Julian Cope presents Head Heritage

Bark Psychosis - Hex

Bark Psychosis

Released 1994 on Caroline
Reviewed by Graveyard Poet, 14/02/2012ce

Released on Valentine's Day in 1994, Hex is an aptly named album as it casts a spellbinding hypnosis on the listener. Simon Reynolds coined the genre description "post-rock" in his review of the album as it did not contain any of the usual cliches present in the standard post-punk and alternative rock of the 1980s/1990s. Where most bands simply hammered out their chords, this band spent long hours carefully studying and sculpting their immaculate structures. They were more jazz than rock--creating nocturnal chamber music which summoned the spirit of Miles Davis (ca. In A Silent Way) and the ambient sound paintings of Brian Eno (ca. Another Green World). Hex could be considered ahead of its time but more accurately it still sounds lost out of time. It's one of those rare records (such as Spirit of Eden or Storm in Heaven) which has no peers or parallels.

It is a melancholy and wintry song cycle which is deeply textured and cinematic. It's for those lonely moments in the middle of the night.

Hex opens with plangent piano and hovering strings, a cosmic waiting, the sound of snow falling, in "The Loom". There's a late night noirish neon glow in "A Street Scene" and "Big Shot" which are embellished with narcotic, chilled vibraphones. "Eyes & Smiles" is a stunning climax of icy guitar and glistening brass section where the anguished, moody vocals and lyrics climb to an evocative and haunting peak as Graham Sutton repeats:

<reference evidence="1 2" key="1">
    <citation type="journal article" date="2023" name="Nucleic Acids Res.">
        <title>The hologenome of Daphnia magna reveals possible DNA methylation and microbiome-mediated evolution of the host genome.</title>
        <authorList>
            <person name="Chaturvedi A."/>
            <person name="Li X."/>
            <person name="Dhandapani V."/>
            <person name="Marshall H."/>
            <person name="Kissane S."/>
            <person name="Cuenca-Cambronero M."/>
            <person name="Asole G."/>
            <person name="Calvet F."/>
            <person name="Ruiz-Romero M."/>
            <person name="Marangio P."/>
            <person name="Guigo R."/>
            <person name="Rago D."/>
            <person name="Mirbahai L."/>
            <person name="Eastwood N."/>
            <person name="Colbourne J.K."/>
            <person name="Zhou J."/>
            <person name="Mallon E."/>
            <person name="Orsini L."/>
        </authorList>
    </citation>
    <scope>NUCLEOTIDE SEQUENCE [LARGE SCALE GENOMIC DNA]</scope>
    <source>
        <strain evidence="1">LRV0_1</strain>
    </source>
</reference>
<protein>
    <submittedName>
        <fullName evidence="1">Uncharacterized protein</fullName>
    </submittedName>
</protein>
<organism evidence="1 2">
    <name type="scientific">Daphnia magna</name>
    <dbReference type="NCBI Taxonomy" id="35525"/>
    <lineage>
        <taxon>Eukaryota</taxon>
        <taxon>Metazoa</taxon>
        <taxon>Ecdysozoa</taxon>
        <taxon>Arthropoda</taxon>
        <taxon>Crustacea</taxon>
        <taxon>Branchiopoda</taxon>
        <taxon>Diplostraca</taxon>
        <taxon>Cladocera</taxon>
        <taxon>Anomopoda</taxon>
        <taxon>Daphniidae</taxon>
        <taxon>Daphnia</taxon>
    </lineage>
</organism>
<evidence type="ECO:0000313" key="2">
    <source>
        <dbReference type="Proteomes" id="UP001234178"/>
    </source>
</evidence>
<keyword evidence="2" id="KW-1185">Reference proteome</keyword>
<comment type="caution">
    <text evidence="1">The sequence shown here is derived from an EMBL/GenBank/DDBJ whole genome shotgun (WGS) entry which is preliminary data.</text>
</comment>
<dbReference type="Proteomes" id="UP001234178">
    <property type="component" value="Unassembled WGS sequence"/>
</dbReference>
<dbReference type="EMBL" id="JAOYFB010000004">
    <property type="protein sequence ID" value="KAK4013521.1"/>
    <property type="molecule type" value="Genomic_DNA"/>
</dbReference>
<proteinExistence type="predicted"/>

"One step further back...."

"And you've gotta go home!"

It appears the album is over.

In a strikingly subtle way, Hex saves its definitive moment for last. "Pendulum Man" is the quintessential winter track--meditative and ethereal. It is a nearly 10 minute long instrumental of trance-inducing vastness. The guitar's metronomic tone resembles a pendulum swinging, the clock ticking, the minutes and hours of the overcast day gliding and passing away in time lapse. Around the 4-minute mark, there is a breakthrough in the drifting clouds--silver blue glow surrounds as lush organ and electronics seep into the soundscape. A stark and echoing guitar cascades ever so slowly while the piano from the beginning returns for a faltering end, sad and sighing notes. The organ drone fades into the distance.

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